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Ancestry's response to this week's PR nightmare

The following statement was issued today by Kendall Hulet, a product manager at, in response to the controversial Internet Biographical Collection Ancestry published this week:

Hi, my name is Kendall Hulet, and I’m a product manager at  I’ve probably met a lot of you at FGS, NGS, and other conferences. If not, I look forward to meeting you in the future.

I wanted to write you a note because I’m extremely concerned about the frustrations that the recently-removed Internet Biographical Collection has caused.  We had hoped to provide a way for you to be able to search the entire web easily for genealogically-relevant pages and provide for preservation of sources for future generations. In looking back, we understand why members of the community are upset. We’ve heard you loud and clear, and we’ve removed this product with no intention of re-releasing it.  Instead, it is my hope that someday we’ll be able to provide a free web search engine that links directly back to the live web pages, and can become a useful tool to the genealogical community. If we do move forward with this type of initiative, we will seek your input and talk more with community leaders to make sure we get it right. (Originally published at Ancestry's 24-7 Family History Circle blog.)

Read our original blog entry about it here. - You're Not Going to Believe This - Love 'em or hate 'em?

After what tried to pull this week, you probably don't "love 'em." But then, just yesterday, I located a document for an ancestor on their site after which I thought to myself, "I sure am glad I have an Ancestry subscription - I probably wouldn't have found that anywhere else."

Ancestry does provide a wonderful service. Although a bit pricey for many, I'm sure they put millions and millions of dollars into their efforts. We should not expect something for nothing.

This week, however, Ancestry went too far. The genealogy community, represented by a variety of bloggers, fought back. Ancestry "listened" and removed (for now) their new Internet Biographical Collection database.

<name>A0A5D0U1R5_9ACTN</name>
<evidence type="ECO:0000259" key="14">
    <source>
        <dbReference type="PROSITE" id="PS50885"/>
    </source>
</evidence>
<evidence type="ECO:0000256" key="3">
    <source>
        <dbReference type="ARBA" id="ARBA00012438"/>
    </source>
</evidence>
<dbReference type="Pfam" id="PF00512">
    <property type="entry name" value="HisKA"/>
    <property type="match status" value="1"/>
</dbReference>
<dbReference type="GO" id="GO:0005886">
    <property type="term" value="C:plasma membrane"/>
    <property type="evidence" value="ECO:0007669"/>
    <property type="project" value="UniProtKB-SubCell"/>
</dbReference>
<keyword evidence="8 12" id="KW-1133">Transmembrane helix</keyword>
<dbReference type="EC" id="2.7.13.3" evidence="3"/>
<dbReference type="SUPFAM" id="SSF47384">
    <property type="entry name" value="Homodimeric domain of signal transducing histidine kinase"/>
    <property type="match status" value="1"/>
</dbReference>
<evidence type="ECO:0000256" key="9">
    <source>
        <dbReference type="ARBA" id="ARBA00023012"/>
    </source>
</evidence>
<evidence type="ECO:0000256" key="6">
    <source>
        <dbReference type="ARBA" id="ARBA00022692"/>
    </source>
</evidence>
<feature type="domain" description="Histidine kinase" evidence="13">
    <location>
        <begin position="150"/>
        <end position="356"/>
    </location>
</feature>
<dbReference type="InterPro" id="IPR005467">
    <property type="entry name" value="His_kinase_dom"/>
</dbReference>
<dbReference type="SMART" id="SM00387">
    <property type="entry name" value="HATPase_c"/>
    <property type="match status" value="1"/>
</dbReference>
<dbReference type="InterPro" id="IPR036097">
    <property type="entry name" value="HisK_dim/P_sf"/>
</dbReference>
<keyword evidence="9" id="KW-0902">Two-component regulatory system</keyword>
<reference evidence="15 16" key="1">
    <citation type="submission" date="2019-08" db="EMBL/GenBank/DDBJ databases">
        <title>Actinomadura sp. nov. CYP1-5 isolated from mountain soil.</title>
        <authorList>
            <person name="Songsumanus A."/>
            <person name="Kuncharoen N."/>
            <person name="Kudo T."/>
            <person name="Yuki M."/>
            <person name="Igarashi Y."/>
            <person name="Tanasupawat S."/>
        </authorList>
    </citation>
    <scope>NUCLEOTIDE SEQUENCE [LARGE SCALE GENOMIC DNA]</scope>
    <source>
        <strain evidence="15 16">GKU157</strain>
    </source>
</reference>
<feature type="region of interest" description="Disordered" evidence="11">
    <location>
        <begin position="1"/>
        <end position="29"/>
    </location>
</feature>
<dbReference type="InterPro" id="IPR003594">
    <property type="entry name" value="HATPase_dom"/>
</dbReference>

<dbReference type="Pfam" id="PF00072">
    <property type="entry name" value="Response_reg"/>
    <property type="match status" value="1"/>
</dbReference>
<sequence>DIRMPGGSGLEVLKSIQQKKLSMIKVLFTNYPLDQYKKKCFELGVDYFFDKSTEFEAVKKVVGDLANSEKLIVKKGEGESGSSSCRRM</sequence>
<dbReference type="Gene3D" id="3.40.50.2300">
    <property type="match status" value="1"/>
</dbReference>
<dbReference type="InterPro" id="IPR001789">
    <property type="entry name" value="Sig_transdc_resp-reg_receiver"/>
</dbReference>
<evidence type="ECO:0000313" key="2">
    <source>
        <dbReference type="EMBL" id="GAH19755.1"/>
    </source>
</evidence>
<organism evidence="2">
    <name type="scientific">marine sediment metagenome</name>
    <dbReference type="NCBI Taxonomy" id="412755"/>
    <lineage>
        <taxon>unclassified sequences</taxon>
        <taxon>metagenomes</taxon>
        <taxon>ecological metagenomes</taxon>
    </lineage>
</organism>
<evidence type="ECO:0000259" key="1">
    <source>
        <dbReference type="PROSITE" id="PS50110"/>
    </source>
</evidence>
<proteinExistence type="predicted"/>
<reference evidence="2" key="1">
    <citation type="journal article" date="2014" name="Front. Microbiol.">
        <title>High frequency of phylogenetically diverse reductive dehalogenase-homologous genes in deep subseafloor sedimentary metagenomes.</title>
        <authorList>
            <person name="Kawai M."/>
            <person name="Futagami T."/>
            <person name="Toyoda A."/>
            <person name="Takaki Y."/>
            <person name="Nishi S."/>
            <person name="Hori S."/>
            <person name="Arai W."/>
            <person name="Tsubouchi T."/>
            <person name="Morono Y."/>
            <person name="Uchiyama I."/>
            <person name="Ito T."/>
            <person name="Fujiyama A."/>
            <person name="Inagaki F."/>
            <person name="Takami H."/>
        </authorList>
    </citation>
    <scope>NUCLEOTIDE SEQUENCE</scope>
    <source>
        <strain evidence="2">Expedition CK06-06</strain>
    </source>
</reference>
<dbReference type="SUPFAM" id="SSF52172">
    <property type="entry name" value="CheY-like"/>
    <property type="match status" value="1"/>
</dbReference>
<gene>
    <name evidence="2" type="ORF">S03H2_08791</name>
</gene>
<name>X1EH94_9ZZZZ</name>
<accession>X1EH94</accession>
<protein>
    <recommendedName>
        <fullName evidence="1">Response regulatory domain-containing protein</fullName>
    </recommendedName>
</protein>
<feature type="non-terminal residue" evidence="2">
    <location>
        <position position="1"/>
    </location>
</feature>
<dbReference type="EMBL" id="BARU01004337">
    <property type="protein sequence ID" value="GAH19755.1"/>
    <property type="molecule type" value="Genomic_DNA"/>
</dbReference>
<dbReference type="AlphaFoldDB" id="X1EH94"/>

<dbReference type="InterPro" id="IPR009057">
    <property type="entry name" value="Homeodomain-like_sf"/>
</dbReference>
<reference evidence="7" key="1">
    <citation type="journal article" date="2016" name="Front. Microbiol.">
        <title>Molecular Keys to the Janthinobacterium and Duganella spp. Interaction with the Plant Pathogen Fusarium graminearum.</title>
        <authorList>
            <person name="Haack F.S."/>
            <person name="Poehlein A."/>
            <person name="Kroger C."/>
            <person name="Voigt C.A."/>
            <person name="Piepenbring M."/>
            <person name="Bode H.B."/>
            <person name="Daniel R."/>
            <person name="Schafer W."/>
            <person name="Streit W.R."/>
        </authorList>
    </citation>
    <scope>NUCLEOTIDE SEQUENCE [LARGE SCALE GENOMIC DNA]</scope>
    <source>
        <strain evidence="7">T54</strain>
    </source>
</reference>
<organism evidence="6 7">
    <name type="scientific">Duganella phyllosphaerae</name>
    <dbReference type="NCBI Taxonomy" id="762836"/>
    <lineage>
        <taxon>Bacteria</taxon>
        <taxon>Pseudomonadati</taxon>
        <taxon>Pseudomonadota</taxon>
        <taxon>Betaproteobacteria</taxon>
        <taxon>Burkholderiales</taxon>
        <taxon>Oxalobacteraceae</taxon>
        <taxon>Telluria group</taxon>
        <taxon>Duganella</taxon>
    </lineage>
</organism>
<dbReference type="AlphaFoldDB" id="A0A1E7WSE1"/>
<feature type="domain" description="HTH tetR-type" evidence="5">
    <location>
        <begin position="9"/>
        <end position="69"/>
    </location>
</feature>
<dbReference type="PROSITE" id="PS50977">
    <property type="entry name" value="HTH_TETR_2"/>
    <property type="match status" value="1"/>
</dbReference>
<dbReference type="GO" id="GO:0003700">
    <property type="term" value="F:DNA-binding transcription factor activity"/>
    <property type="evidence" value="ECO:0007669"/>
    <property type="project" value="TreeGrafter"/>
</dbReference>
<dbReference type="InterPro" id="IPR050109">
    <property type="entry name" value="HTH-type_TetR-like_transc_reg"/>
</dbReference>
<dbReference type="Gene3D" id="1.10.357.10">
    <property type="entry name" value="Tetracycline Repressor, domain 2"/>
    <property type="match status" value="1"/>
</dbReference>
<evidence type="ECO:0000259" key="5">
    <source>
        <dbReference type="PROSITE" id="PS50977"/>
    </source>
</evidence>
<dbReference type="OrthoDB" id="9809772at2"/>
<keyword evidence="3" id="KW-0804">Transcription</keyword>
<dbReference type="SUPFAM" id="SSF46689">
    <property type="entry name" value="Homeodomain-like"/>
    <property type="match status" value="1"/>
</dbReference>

Basically, Ancestry cached the pages from other's websites and called the pages their own by requiring a subscription to access them. Imagine Becky Wiseman's surprise when she received an email from someone asking for more information they found on Becky's website at Becky does not have a website at, and she knew that what they were talking about was not her free pages at Rootsweb. Becky researched the issue and learned that Ancestry had copied her personal website and made it available, for a fee, at Ancestry.

This didn't happen to just a few websites.

Ancestry started listening, and soon made their new Internet Biographical Collection database free, after giving them a valid email address.

Yesterday Ancestry issued a statement suggesting that they were trying to help the genealogy community by archiving websites. They have now pulled the database.

I'm now more motivated to increase my efforts with the FamilySearchIndexing project.

Here's what others are saying:

The Generations Network Continues to Tarnish Their Image (GenealogyBlog)

Is This Fair Use? (Kinexxions)

Cache 22 - Has Gone Too Far? ('s Genealogy)

Internet Biographical Collection is Free at Ancestry (Ancestry 24-7)

Numbers, Ranking & (DearMYRTLE) is Caching some web site data (Genea-Musings)

Internet Biographical Collection is Free at (Eastman's Online Genealogy Newsletter)

More Naughty Than Nice (Family Matters)

Greedy Stabs Friends in the Back (Creative Gene) scrapes websites; places harvested content behind membership wall (Family Oral History) Nothing but Theifs (sic) (Untangled Family Roots) Thieves, Hypocrites, Blunderers, or Fair Users? (GeneaBlogie) Copyright Violations? (AnceStories)

Any thoughts? Leave a comment below.

How to add new columns to Legacy's Index View

An email to one of Legacy's mailing lists this morning provided a great use of the Index View columns. Mary wrote:

One of the columns I've set up in the Index view shows the relationship to me (if any), of each person in my database. It's a very quick way to see if I'm related to a particular person or family and I use it constantly. In fact, I've come to rely on it so much, I think I'd be lost without it.

Legacy Family Tree's Index View is the alphabetical listing of everyone in your family file. Here, you can display up to 15 different columns of information. The default columns display the RIN, Full Name, Sex, Birth Date, Birth Place, Death Date, and Death Place. To add a new column, follow these steps:

  1. In the Index View, click once on any of the column headings. This opens the Index View Columns screen.
  2. There are 15 openings for information. To add a new column, click on the button with 3 dots.
  3. Here, there are 104 different fields from which to choose. Click on the desired field, then click Select. The new field now appears in the list. The fields can be arranged using the arrows in the lower right.
  4. Click Close. The new field(s) now appear in the Index View.